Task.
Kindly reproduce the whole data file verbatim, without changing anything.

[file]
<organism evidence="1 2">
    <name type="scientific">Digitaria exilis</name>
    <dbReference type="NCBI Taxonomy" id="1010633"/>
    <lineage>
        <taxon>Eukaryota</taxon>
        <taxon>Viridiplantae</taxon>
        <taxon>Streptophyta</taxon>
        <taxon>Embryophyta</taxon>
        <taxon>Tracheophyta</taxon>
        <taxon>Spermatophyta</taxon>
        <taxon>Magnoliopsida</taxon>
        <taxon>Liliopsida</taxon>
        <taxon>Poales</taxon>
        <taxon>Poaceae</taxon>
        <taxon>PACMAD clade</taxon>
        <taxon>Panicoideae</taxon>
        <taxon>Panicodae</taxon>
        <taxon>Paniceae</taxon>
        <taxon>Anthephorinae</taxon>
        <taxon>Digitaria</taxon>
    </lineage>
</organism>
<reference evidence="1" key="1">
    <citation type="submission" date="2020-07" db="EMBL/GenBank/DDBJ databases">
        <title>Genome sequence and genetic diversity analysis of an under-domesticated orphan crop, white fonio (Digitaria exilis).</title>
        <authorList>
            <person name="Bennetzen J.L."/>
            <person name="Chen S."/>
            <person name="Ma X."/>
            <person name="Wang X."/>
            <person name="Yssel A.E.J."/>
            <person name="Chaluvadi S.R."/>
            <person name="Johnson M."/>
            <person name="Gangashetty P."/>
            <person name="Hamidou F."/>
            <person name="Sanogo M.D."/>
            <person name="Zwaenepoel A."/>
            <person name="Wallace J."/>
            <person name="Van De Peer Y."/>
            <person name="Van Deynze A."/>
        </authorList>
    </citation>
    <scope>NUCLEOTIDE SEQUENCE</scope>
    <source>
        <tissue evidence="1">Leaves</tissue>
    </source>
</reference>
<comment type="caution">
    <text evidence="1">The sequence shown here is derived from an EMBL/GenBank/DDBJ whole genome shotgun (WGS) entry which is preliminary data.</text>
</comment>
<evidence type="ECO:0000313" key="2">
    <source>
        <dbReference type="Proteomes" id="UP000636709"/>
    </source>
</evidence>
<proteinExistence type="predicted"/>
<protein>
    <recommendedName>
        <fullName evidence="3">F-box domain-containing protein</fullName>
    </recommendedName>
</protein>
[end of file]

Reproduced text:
<organism evidence="1 2">
    <name type="scientific">Digitaria exilis</name>
    <dbReference type="NCBI Taxonomy" id="1010633"/>
    <lineage>
        <taxon>Eukaryota</taxon>
        <taxon>Viridiplantae</taxon>
        <taxon>Streptophyta</taxon>
        <taxon>Embryophyta</taxon>
        <taxon>Tracheophyta</taxon>
        <taxon>Spermatophyta</taxon>
        <taxon>Magnoliopsida</taxon>
        <taxon>Liliopsida</taxon>
        <taxon>Poales</taxon>
        <taxon>Poaceae</taxon>
        <taxon>PACMAD clade</taxon>
        <taxon>Panicoideae</taxon>
        <taxon>Panicodae</taxon>
        <taxon>Paniceae</taxon>
        <taxon>Anthephorinae</taxon>
        <taxon>Digitaria</taxon>
    </lineage>
</organism>
<reference evidence="1" key="1">
    <citation type="submission" date="2020-07" db="EMBL/GenBank/DDBJ databases">
        <title>Genome sequence and genetic diversity analysis of an under-domesticated orphan crop, white fonio (Digitaria exilis).</title>
        <authorList>
            <person name="Bennetzen J.L."/>
            <person name="Chen S."/>
            <person name="Ma X."/>
            <person name="Wang X."/>
            <person name="Yssel A.E.J."/>
            <person name="Chaluvadi S.R."/>
            <person name="Johnson M."/>
            <person name="Gangashetty P."/>
            <person name="Hamidou F."/>
            <person name="Sanogo M.D."/>
            <person name="Zwaenepoel A."/>
            <person name="Wallace J."/>
            <person name="Van De Peer Y."/>
            <person name="Van Deynze A."/>
        </authorList>
    </citation>
    <scope>NUCLEOTIDE SEQUENCE</scope>
    <source>
        <tissue evidence="1">Leaves</tissue>
    </source>
</reference>
<comment type="caution">
    <text evidence="1">The sequence shown here is derived from an EMBL/GenBank/DDBJ whole genome shotgun (WGS) entry which is preliminary data.</text>
</comment>
<evidence type="ECO:0000313" key="2">
    <source>
        <dbReference type="Proteomes" id="UP000636709"/>
    </source>
</evidence>
<proteinExistence type="predicted"/>
<protein>
    <recommendedName>
        <fullName evidence="3">F-box domain-containing protein</fullName>
    </recommendedName>
</protein>